by Lauren Taiclet

I know it’s my name on the appointment list, but I’m not sure I’m really needed here. I know I’m in this pain clinic for reduction of my chronic headaches. It will be my body on the procedure table. Even so, it’s the doctors’ minds at work now. They recommended the occipital nerve blocks; they wanted to inject something at the base of my head in order to reduce inflammation. They are the ones bustling around the clinic, preparing the metal tray of vials and needles. This is their space, marked by their enormous group photo looking down on me as I walk to the examination room. I am here for their mastery, so can I just leave my mind in the waiting room?

I ask because living in an aching brain is exhausting. A bad headache is not just a number on the illusory pain scale. It closes in my world. It restricts my plans for the day to the safety of my dark bedroom. It confines my future. Even on good days, my mind is constantly conducting the attentive calculations of managing a sick body. The simple tasks of waking up, eating, hydrating, or working all require a newfound amount of planning and experimenting to prevent the defeat of unexpected symptoms. This kind of care is a job in and of itself.

As I lie down on the procedure table, I wonder, could my mind just take a quick break while I’m here? I would be just over there if the doctors had any questions. Instead, I take a deep breath and bury my face into the thin, crinkly paper on the table. My neck twitches every few seconds in search of a comfortable position, and my nose squishes awkwardly into the flat plane of the table. With my mouth mostly obscured, I struggle to breath and can only mumble my readiness to begin. It feels as though the long needles I had seen on my way in could be inserted at any moment, so I hold as still as possible.

The head doctor starts to explain his actions, and I wait to hear him guide me through the process. Then I realize it is not for my benefit. Rather, I am serving as an academic exercise for the younger physicians in the room. As an aspiring doctor myself, I want to be interested in the science and the procedure of how injecting a chemical into my head might allow me to walk through the world without fear of pain.

But they have a disconnect I cannot reach. They are able to chat with me in the examination room before the visit and then flip a switch as I lie face down. In that moment, they can treat me as only a physical object in need of medical expertise. I have no such ability. I cannot drop off my body and pick it up later. As much as I wish I could, I cannot leave my mind idly in the waiting room with a magazine. Whether they acknowledge it or not, I’m still in there. I am trapped not only in my dysfunctional body but also under their needles about to pin me towards the table.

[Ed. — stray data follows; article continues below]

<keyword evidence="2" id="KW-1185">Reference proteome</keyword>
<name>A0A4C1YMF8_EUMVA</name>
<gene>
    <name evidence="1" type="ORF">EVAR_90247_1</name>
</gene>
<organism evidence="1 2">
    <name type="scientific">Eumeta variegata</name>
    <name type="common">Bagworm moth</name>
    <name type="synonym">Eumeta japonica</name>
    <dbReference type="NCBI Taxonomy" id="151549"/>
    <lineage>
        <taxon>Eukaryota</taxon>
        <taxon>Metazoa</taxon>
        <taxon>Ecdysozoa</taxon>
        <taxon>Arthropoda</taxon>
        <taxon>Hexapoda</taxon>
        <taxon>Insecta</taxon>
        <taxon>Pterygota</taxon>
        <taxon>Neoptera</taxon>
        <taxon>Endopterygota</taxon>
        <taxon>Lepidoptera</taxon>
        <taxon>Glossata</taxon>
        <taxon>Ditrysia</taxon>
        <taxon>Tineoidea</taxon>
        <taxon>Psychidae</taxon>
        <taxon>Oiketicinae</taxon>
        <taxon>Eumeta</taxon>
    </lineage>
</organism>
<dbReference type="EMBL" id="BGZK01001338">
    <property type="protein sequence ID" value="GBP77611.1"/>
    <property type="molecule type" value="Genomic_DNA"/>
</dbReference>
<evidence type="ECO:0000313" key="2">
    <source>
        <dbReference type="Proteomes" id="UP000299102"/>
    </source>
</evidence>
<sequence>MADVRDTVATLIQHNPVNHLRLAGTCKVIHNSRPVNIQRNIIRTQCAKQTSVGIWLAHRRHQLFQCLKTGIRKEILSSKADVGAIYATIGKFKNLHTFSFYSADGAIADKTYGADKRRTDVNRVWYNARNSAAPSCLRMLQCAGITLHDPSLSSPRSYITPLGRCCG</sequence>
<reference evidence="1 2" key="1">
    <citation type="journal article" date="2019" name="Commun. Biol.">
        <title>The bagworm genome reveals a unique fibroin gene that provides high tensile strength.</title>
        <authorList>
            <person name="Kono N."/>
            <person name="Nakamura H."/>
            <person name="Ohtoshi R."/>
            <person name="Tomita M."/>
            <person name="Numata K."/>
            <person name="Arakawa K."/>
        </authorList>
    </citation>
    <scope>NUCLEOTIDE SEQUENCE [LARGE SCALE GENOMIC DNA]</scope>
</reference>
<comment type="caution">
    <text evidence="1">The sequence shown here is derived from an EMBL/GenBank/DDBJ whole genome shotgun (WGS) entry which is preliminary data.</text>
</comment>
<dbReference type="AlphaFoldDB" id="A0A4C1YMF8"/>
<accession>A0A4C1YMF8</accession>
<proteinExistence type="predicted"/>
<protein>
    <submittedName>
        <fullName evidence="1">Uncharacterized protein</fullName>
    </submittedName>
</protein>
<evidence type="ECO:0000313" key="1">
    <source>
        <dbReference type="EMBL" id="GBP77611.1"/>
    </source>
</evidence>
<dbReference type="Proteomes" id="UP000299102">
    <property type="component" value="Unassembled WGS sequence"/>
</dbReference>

To distract myself, I tune into each sensation. The coolness of the ultrasound gel seeps into the base of my hair. The stab of one needle for anesthetic makes way for a larger needle with steroids and more numbing medication. I hear the doctors express doubt about their needle placement. They say my hair is blocking the ultrasound guidance. I expect a razor to come out, to feel my hair shaved away. Instead, the head physician says he will find something close enough. My confidence wavers as they dig around inside my head, and I feel each movement of the needle. My hands clutch the front of the table, and a doctor sinks his elbow into my shoulder to steady his field.

Ultimately satisfied with their work, they instruct me to stay lying down for a few minutes to avoid any bad reactions. A bad reaction is not my concern. The whole experience was bad, if they care to ask about that. I live close to the pain clinic and am intent on simply getting home. When the physicians reenter the room, I reluctantly sit up to their questions of pain relief and lightheadedness. I give whatever answers seem to secure my release.

Back in the refuge of my couch at home, I let my mind rest in the familiarity of my favorite television show. My hands keep returning to my head, which is indeed numb. However, it is a heavy and pressured numbness, a distinct and loud announcement of pain relief. There is no freedom back to normality. I am still exhausted, not from pain, but now from treatment.

Lauren Taiclet is completing an MS in Narrative Medicine at Columbia University. She became interested in illness narratives through her personal health experiences and her work as a cancer clinical research coordinator. As she starts medical school this fall, she plans to continue pursuing medical humanities, including writing, philosophy, and comparative literature.